As I mentioned in my last post, a couple months ago I got on a kick of watching movies related to nuclear scares and post-nuclear-apocalypse tales. WarGames was a bit goofy but entertaining overall, but that movie stands in contrast to another movie from the same year which kicked off my film fest, The Day After.
The Day After is a 1983 made for TV movie that apparently made a huge impact when it was released, although I was only three when it came out, so I guess I wouldn’t know. What I do know now, with thirty years of hindsight, is that it’s definitely disturbing, even if it is a product of its time.
The idea is that there’s a nuclear war between the US and the USSR, basically annihilating the populations of each country. We don’t get many glimpses of what happens in the broader scheme of things, though, since the story is set in Kansas and stays there nearly the whole time. We follow various characters as they try–and ultimately fail–to deal with the fallout of…well, the fallout.
The effects and production are probably really good, at least for 1983, but the acting is a bit cheesy at times. There are some pretty well-known actors like Steve Guttenberg and John Lithgow, but the soap opera acting isn’t really the reason this movie has an impact. Its impact is entirely based on the scenes of nuclear destruction and the absolute hopelessness of it all. It’s a bit of a trope in movies, but when they say something like “The ones that were killed were the lucky ones,” we still root for the survivors and know that they’ll find some way to make it through. This movie has the courage, if that’s the best word, to show us that the survivors won’t make it through, no matter how hard they try. It really does drive home the point that a nuclear war is un-winnable and indeed un-survivable.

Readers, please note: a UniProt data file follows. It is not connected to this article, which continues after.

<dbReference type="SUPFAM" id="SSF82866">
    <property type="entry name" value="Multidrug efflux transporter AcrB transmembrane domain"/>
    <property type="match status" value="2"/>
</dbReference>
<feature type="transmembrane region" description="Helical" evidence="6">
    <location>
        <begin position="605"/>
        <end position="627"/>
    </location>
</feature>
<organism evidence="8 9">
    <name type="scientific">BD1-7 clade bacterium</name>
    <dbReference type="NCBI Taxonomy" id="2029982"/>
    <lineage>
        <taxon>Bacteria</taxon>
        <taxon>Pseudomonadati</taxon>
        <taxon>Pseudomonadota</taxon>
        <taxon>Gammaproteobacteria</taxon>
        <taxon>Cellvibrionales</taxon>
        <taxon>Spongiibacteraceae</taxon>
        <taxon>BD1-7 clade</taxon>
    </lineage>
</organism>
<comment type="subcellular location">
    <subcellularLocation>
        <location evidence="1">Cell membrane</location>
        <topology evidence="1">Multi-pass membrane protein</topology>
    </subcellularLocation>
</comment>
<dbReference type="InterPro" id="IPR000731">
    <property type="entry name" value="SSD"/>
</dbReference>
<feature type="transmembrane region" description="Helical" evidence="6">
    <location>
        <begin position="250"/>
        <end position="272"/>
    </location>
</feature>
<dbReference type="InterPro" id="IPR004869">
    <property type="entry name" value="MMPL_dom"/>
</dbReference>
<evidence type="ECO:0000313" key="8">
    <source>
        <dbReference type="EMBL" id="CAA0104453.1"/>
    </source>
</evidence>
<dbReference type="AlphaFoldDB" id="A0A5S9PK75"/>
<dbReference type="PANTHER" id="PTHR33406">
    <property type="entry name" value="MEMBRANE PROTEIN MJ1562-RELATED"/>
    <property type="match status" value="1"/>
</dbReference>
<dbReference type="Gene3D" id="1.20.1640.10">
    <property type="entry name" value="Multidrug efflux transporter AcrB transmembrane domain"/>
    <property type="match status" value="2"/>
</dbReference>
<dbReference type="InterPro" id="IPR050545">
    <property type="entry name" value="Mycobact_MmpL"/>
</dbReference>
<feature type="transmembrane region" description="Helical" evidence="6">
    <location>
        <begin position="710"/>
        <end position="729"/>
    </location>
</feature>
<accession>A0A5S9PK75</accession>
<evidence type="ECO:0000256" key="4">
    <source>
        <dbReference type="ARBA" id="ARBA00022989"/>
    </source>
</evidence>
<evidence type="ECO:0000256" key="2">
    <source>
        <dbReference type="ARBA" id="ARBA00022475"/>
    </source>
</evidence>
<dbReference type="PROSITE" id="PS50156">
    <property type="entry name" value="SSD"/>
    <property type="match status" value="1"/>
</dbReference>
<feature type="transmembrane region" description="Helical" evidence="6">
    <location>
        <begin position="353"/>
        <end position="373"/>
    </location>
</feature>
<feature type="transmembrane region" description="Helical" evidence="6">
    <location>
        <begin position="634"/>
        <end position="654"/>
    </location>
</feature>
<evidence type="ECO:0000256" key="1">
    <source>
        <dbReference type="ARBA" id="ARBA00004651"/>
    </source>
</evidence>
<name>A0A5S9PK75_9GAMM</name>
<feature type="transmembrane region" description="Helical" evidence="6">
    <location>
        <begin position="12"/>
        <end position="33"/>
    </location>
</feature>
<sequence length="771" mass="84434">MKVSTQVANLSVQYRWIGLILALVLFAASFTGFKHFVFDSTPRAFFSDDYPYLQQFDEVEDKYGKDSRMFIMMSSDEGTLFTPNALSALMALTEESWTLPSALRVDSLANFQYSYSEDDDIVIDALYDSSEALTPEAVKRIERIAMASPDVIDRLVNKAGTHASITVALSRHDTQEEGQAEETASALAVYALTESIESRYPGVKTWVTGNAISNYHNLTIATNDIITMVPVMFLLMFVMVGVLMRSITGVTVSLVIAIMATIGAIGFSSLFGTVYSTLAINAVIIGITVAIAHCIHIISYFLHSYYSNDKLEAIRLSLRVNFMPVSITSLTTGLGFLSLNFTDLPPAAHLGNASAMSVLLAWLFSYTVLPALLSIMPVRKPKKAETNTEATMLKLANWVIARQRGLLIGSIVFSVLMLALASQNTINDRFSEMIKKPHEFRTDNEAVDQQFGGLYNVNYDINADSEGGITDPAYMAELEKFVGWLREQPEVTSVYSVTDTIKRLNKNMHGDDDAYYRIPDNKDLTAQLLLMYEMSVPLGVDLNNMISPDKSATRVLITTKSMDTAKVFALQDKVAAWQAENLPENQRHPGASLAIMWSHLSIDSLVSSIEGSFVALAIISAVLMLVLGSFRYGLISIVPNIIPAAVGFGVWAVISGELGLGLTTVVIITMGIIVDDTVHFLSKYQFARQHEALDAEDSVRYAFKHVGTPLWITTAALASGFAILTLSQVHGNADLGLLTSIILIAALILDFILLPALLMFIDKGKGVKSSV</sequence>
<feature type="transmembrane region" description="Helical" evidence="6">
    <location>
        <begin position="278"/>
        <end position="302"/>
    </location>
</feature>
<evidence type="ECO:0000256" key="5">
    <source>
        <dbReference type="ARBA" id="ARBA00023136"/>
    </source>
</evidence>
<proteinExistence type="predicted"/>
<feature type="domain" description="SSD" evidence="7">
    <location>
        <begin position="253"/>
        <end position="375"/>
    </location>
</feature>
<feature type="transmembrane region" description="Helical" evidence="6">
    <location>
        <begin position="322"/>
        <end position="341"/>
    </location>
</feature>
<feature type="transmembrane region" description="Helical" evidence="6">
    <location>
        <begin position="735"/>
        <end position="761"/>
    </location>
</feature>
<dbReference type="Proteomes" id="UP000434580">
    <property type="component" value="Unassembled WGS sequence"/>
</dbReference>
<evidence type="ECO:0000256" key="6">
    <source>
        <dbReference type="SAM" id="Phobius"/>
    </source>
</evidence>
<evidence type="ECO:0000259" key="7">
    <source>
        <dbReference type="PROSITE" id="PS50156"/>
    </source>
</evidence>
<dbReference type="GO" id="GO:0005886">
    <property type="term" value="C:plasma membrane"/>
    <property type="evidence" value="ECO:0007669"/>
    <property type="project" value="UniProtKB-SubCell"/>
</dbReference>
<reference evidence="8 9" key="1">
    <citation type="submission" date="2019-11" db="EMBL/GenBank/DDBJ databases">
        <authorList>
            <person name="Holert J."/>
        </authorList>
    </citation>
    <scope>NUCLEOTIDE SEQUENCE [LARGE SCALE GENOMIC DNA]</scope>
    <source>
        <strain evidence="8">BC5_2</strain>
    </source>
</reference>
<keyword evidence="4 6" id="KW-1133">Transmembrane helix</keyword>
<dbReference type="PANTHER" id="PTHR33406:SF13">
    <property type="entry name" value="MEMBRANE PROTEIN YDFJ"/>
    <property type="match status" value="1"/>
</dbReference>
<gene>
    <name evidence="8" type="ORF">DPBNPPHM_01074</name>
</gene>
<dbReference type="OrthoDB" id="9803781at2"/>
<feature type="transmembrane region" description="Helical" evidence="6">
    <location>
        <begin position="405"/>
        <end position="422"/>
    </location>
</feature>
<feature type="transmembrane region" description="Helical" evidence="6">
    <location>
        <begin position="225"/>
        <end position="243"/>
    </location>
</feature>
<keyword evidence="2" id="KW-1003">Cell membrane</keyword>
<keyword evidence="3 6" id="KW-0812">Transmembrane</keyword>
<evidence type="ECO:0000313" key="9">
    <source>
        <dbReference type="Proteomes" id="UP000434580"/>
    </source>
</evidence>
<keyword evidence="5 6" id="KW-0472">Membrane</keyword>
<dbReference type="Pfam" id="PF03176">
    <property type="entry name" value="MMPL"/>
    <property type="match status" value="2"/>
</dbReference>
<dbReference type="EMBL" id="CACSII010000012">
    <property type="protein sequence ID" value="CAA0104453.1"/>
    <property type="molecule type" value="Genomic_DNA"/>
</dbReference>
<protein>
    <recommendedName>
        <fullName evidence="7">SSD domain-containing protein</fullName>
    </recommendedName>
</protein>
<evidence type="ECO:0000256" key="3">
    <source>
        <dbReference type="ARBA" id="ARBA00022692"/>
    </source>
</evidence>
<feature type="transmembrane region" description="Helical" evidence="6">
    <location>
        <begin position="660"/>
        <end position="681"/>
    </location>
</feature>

And that’s just the scene when the bombs go off. It just goes downhill from there.
So, I can’t say I enjoyed it, but I can say I’m glad I’ve seen this movie.
Nostalgia Factor: 0/17 I can’t really say this made me miss anything about the past, but that’s a good thing.
Scariness of the Movie’s Nuclear Scare: 16/17 Even though you can tell the special effects are from 1983, they’re still effective and disturbing.
Guttenbergometer: 14/17 (High to Severe levels of Steve Guttenberg)
Overall Rating: 9/17 I don’t think it was bad at all, but I don’t think I’ll be watching this one again.